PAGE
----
Greenwich Village

Newgate Prison: Up the River

Newgate Prison

When you were “sent up the river,” this is where you came – Newgate Prison.  They took you from the courthouse down on Wall Street, put you on a boat and sailed you up the Hudson River to the Christopher Street docks.  One block North stood the prison.

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Jefferson Market Courthouse: Catcalls from the Clink

The red brick Jefferson Market Courthouse is one of the iconic buildings of Greenwich Village.  Designed in 1877 by

Calvert Vaux—the architect of Central Park—in the 1880’s it was voted the 4th most beautiful building in America by a panel of architects.  But it was a lot larger back then, filling the entire block.  Read more

Stonewall Riots: Gay Rights Movement

Greenwich Village has been a gay-friendly neighborhood for many decades.  During prohibition, Eve Addams opened a lesbian speakeasy on MacDougal Street called Eve’s Hangout.  Later, during the 1950′s, famous gay artists and writers, like Allen Ginsberg, performed at bars like the Gaslight Cafe.  And Village favorite, Marie’s Crisis Cafe, before it became a famous sing-along piano bar, served for a long time as a gay watering hole.  Nonetheless, even though gay culture thrived in Greenwich Village, much of it was forced underground.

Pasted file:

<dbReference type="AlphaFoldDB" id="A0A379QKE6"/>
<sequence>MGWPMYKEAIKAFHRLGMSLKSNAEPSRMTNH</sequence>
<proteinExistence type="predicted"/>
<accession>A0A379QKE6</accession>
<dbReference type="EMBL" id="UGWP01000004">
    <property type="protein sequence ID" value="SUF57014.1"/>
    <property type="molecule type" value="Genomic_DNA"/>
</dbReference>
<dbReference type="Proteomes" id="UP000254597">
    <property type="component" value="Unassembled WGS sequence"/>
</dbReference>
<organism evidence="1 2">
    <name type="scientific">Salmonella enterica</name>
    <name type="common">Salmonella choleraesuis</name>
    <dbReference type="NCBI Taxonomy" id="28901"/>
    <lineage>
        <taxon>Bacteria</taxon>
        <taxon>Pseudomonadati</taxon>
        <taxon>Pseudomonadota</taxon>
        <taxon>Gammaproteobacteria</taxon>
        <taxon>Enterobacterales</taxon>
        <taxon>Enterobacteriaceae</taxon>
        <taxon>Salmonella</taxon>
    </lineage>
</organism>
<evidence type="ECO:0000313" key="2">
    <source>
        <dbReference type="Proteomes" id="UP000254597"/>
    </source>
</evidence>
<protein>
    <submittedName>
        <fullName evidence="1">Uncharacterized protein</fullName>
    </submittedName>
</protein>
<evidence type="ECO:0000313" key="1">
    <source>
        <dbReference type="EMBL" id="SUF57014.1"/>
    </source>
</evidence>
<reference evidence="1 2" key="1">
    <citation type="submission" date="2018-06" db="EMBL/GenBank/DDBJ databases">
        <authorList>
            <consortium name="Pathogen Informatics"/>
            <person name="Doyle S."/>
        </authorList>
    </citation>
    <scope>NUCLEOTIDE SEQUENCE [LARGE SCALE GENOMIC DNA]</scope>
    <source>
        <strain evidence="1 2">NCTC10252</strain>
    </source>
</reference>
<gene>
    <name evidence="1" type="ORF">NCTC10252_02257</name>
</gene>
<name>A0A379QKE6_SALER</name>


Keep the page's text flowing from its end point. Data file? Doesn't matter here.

In 1969, the Stonewall Inn was a popular, but still secretive, gay bar.  Everyone else was getting their civil rights, but anti-gay statutes remained in full force.  Almost all the gay bars of Greenwich Village were owned by mobsters, who treated the customers poorly.  Even worse, many gay bars had to pay off the police, who referred to the payoffs as gayola.  Nonetheless, it was quite common for cops to raid the joint, bust the drag-queens and haul them off to jail.   

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